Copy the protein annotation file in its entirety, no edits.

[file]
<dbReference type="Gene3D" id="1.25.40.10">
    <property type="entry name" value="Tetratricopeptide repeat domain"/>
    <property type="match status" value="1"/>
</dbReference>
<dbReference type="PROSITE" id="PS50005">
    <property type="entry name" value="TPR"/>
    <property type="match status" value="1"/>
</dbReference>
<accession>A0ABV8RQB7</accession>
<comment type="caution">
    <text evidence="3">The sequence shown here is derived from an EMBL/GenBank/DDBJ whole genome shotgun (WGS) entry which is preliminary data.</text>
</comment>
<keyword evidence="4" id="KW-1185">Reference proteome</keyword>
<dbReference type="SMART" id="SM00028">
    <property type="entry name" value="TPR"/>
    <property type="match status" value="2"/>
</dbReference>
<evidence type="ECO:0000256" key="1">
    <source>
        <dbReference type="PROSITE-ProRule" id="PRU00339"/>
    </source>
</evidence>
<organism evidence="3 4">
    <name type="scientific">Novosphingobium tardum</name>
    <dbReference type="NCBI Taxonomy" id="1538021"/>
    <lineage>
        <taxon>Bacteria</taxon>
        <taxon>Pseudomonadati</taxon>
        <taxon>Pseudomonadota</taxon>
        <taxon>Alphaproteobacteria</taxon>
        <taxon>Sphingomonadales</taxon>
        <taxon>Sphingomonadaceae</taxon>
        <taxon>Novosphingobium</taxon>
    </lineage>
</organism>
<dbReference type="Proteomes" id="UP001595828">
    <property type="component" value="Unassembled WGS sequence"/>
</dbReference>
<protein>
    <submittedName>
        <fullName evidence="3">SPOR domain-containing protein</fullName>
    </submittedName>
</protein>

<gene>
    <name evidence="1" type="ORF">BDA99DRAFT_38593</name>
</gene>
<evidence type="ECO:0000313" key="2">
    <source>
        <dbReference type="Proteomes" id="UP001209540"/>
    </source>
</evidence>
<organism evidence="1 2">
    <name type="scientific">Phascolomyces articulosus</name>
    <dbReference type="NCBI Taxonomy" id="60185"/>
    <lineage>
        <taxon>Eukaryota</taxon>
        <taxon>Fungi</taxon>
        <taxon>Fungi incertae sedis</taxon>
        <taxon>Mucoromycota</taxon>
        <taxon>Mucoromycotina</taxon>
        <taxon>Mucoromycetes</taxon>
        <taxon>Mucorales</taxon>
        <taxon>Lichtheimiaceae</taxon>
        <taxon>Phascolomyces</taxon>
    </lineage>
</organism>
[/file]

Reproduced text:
<dbReference type="Gene3D" id="1.25.40.10">
    <property type="entry name" value="Tetratricopeptide repeat domain"/>
    <property type="match status" value="1"/>
</dbReference>
<dbReference type="PROSITE" id="PS50005">
    <property type="entry name" value="TPR"/>
    <property type="match status" value="1"/>
</dbReference>
<accession>A0ABV8RQB7</accession>
<comment type="caution">
    <text evidence="3">The sequence shown here is derived from an EMBL/GenBank/DDBJ whole genome shotgun (WGS) entry which is preliminary data.</text>
</comment>
<keyword evidence="4" id="KW-1185">Reference proteome</keyword>
<dbReference type="SMART" id="SM00028">
    <property type="entry name" value="TPR"/>
    <property type="match status" value="2"/>
</dbReference>
<evidence type="ECO:0000256" key="1">
    <source>
        <dbReference type="PROSITE-ProRule" id="PRU00339"/>
    </source>
</evidence>
<organism evidence="3 4">
    <name type="scientific">Novosphingobium tardum</name>
    <dbReference type="NCBI Taxonomy" id="1538021"/>
    <lineage>
        <taxon>Bacteria</taxon>
        <taxon>Pseudomonadati</taxon>
        <taxon>Pseudomonadota</taxon>
        <taxon>Alphaproteobacteria</taxon>
        <taxon>Sphingomonadales</taxon>
        <taxon>Sphingomonadaceae</taxon>
        <taxon>Novosphingobium</taxon>
    </lineage>
</organism>
<dbReference type="Proteomes" id="UP001595828">
    <property type="component" value="Unassembled WGS sequence"/>
</dbReference>
<protein>
    <submittedName>
        <fullName evidence="3">SPOR domain-containing protein</fullName>
    </submittedName>
</protein>

<gene>
    <name evidence="1" type="ORF">BDA99DRAFT_38593</name>
</gene>
<evidence type="ECO:0000313" key="2">
    <source>
        <dbReference type="Proteomes" id="UP001209540"/>
    </source>
</evidence>
<organism evidence="1 2">
    <name type="scientific">Phascolomyces articulosus</name>
    <dbReference type="NCBI Taxonomy" id="60185"/>
    <lineage>
        <taxon>Eukaryota</taxon>
        <taxon>Fungi</taxon>
        <taxon>Fungi incertae sedis</taxon>
        <taxon>Mucoromycota</taxon>
        <taxon>Mucoromycotina</taxon>
        <taxon>Mucoromycetes</taxon>
        <taxon>Mucorales</taxon>
        <taxon>Lichtheimiaceae</taxon>
        <taxon>Phascolomyces</taxon>
    </lineage>
</organism>